Anybody who wonders what professional international bureaucrats — a
term meant to embrace many who nominally work for the government of some
particular country but view themselves as “citizens of the world” —
really think about how the media ought to be run should take a look at
NATO plans for a Media Regulatory Commission and Media Monitoring
Division drafted for postwar (or at least post-airstrike) Kosovo. The
plan, which calls for a staff of 50 people to supervise
whatever media emerge or re-emerge in Kosovo, was drawn up by staffers
for the Organization for Security and Cooperation in Europe, for
implementation by NATO.
A “senior Western official” who spoke anonymously to Steven Erlanger
of the New York Times, which ran the story this Monday, tried to be
reassuring. “The idea is not to censor anyone,” he said. “The idea is
to bring people up to Western standards, so you need to present Western
standards to observe. And it will all be done in consultation.” He
didn’t exactly conceal who the senior partner in such consultation would
be. The regulatory commission would be charged with preventing “the
abuse of the media, especially radio and television, so it can’t be used
to urge people to go out in the streets and create riots.” Meantime, of
course, the Clinton administration and its NATO partners are actively
supporting news media in Serbia proper that are urging and helping to
organize anti-Milosevic street demonstrations.
Presumably there are good street actions and bad street actions. The
model is rather similar to a scheme of licensing and regulation of
journalists pushed in the early and middle 1980s for Third World
countries by UNESCO. There also, the idea wasn’t censorship, oh, no, but
to improve coverage of Third World issues and events, which the Western
press was then accused of failing to do consistently and responsibly.
There’s already a Kosovo Media Affairs Department in Pristina charged
with allocating broadcast frequencies and the like. But the department
would like to create a Media Regulatory Commission to write and
administer a “Broadcasting Code of Practice” and a “temporary Press
Code” for print journalists, then proceed to “monitor compliance and
establish enforcement mechanisms.” The enforcement mechanisms, needless
to say, would include the power to censor material, fine journalists or
media outlets who defy the all-wise bureaucrats and order certain
journalists or stations off the air.
Something similar is already in place in Bosnia, another mini-country
being used as a testing ground for the micro-management theories to
which international bureaucrats naturally gravitate. The desire to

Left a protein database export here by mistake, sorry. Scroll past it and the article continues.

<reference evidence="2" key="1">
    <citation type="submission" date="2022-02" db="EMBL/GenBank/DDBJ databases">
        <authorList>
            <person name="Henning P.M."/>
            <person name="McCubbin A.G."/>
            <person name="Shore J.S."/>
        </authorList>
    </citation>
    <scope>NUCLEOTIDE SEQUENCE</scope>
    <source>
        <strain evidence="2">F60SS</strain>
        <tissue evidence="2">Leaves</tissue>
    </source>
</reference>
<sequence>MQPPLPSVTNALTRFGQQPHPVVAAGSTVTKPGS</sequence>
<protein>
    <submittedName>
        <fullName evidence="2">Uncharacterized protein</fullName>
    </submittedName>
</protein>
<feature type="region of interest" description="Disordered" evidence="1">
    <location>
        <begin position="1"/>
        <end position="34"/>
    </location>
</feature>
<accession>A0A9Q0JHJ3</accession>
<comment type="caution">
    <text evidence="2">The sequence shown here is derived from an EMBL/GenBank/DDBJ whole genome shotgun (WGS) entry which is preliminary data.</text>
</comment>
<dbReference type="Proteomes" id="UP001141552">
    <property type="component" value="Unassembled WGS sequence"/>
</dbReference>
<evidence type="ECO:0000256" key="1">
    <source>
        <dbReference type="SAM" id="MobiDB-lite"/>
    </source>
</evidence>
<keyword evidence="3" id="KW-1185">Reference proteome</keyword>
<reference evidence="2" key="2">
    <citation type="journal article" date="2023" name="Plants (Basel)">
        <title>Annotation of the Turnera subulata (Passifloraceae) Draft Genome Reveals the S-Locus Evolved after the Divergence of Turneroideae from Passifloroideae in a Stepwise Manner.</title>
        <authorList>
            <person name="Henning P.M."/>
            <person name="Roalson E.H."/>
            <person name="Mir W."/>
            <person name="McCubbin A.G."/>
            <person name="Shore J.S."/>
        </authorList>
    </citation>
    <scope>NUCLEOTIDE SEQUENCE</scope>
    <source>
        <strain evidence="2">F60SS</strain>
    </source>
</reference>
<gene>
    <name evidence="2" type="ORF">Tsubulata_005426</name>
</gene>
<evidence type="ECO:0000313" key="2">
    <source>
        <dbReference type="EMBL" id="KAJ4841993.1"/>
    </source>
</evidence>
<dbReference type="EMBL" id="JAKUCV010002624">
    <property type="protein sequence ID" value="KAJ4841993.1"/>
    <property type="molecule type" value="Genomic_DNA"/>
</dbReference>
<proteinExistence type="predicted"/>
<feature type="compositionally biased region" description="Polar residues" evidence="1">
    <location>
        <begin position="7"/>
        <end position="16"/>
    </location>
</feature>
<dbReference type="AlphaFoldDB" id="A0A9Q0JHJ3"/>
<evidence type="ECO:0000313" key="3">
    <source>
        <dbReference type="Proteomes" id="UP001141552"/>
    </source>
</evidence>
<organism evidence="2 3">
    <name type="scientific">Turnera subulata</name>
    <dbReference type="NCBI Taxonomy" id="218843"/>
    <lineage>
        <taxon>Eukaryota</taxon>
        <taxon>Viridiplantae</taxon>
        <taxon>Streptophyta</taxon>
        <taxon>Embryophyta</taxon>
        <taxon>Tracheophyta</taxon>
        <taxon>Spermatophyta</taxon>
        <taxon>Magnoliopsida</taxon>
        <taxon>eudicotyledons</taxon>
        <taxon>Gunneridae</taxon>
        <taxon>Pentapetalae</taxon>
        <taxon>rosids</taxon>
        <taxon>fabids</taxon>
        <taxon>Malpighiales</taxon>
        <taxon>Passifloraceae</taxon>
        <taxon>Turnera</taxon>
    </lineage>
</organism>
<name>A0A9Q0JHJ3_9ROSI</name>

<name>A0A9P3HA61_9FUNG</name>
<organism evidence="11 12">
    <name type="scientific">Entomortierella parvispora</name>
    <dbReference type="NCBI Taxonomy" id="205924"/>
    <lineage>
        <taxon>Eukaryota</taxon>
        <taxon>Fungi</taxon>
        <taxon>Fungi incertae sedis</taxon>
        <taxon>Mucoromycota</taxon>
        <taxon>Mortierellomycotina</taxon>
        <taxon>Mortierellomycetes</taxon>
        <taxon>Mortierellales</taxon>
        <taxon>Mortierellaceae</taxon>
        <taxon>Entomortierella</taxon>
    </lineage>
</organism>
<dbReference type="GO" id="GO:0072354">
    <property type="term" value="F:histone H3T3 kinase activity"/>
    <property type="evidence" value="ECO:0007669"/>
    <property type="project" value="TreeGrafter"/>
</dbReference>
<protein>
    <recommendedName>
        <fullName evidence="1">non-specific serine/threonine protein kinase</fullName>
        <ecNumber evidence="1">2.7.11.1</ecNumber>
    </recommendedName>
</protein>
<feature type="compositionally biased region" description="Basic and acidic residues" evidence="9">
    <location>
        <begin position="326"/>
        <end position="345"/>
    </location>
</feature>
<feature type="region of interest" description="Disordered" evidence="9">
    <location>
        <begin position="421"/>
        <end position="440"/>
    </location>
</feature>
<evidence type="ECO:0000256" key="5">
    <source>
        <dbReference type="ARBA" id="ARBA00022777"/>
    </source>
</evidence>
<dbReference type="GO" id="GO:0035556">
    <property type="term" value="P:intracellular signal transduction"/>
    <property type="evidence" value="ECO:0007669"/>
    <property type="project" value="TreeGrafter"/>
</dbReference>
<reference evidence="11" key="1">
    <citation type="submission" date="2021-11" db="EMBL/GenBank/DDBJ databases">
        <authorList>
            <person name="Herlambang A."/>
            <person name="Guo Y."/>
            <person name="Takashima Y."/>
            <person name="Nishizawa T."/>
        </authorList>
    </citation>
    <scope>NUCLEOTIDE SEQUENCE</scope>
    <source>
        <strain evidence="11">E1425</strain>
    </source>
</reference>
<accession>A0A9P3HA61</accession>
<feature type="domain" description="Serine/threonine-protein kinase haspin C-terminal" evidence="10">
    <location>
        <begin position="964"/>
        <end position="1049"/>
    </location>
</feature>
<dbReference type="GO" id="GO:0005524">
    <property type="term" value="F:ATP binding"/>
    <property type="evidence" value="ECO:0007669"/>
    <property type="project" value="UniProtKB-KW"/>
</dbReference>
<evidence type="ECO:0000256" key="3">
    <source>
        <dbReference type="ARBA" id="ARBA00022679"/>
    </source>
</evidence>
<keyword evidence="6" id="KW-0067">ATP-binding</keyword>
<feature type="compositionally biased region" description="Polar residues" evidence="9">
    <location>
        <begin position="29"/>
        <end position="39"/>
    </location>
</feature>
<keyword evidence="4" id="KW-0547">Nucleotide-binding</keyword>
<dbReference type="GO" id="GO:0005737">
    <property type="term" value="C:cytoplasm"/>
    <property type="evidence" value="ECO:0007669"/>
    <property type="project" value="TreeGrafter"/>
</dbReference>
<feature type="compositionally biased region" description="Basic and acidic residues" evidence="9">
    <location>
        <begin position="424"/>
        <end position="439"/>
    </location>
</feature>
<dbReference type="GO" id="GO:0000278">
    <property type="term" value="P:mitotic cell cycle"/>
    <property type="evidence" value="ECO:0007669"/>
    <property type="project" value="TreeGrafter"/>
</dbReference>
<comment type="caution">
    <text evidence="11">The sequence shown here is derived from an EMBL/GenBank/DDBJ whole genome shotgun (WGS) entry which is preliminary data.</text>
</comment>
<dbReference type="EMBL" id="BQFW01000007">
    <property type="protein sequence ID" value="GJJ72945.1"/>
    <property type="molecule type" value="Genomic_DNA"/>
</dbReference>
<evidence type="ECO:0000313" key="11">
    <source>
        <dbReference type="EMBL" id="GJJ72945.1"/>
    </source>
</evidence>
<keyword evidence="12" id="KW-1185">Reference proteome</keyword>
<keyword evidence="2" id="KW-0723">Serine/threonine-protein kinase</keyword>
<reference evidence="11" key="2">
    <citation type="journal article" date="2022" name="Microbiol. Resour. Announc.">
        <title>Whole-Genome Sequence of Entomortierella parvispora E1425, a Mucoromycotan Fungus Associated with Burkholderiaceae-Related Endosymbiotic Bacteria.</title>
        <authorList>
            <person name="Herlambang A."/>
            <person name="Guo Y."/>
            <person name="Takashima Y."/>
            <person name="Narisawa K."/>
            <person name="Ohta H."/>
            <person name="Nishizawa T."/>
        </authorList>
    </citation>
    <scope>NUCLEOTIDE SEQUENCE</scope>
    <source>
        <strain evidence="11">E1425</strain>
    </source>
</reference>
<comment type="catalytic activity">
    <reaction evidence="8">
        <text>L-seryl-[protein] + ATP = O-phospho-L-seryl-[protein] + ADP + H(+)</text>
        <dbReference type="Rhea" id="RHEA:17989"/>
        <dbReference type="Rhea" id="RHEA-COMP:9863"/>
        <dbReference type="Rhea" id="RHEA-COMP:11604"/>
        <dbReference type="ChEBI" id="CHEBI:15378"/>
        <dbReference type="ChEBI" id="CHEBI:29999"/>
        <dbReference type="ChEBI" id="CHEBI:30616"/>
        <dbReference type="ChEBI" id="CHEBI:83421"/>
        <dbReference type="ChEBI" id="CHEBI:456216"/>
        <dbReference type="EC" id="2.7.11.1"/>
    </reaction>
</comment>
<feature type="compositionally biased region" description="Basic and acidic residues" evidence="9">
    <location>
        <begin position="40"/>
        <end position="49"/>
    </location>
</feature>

license, regulate and micro-manage the media in Kosovo reflects the
utopian (or dystopian, depending on your perspective) vision of
international bureaucrats and professional experts the world over.
The vision that excites these people is not one of a free society in
which peoples’ rights are protected and progress emerges from the free
interplay, interaction, innovation and transactions that people
undertake when they are free and free to profit from their activities.
Instead, the view is that a group of experts know in advance what
society should look like, control every aspect of peoples’ activities to
make sure they fit into the orderly master plan, and slap ’em upside the
head when they get out of line.
Make no mistake, that vision is shared by most bureaucrats in the
United States who are anything other than mere timeservers drawing their
salaries until retirement. In this country the pesky First
Amendment keeps getting in the way of the bureaucratic desire to license
and control journalists, but the desire is there. It may be
disappointing to them that they can only try out their theories in small
foreign countries that have been bombed into submission, but it’s good
The fact that 90 percent or more of the media already act as if they
were another branch of the government, dutifully reporting government
handouts as if they were real news and seldom questioning government
initiatives, isn’t enough. The media sometimes fail to hop to. And there
are still a few independents, and even a few are too many.
Fortunately, some opposition to the Kosovo control scheme has
emerged. The World Press Freedom Committee, largely financed by American
publishers and the Newspaper Guild, has protested the anal control in
Bosnia and opposes making the same mistakes in Kosovo.
Ronald Koven, the organization’s European representative, laments
that “there is a kind of colonialist mentality. Foreigners are going to
impose their standards and codes of conduct on independent media
journalists in Kosovo in a situation where before the war there was a
perfectly adequate independent Albanian-language press that knew what it
was all about.”
Such protests are likely to fall on deaf ears, as in Bosnia — or
even spur the bureaucrats to renewed determination to impose their brand
of all-embracing control. If they can’t control other peoples’
lives, what earthly use is this horde of bureaucrats that float from
conference to conference, from crisis to crisis, flashing their
theoretical expertise but never having to take responsibility for the
results of their actions?
That’s a very good question none of these rascals would prefer to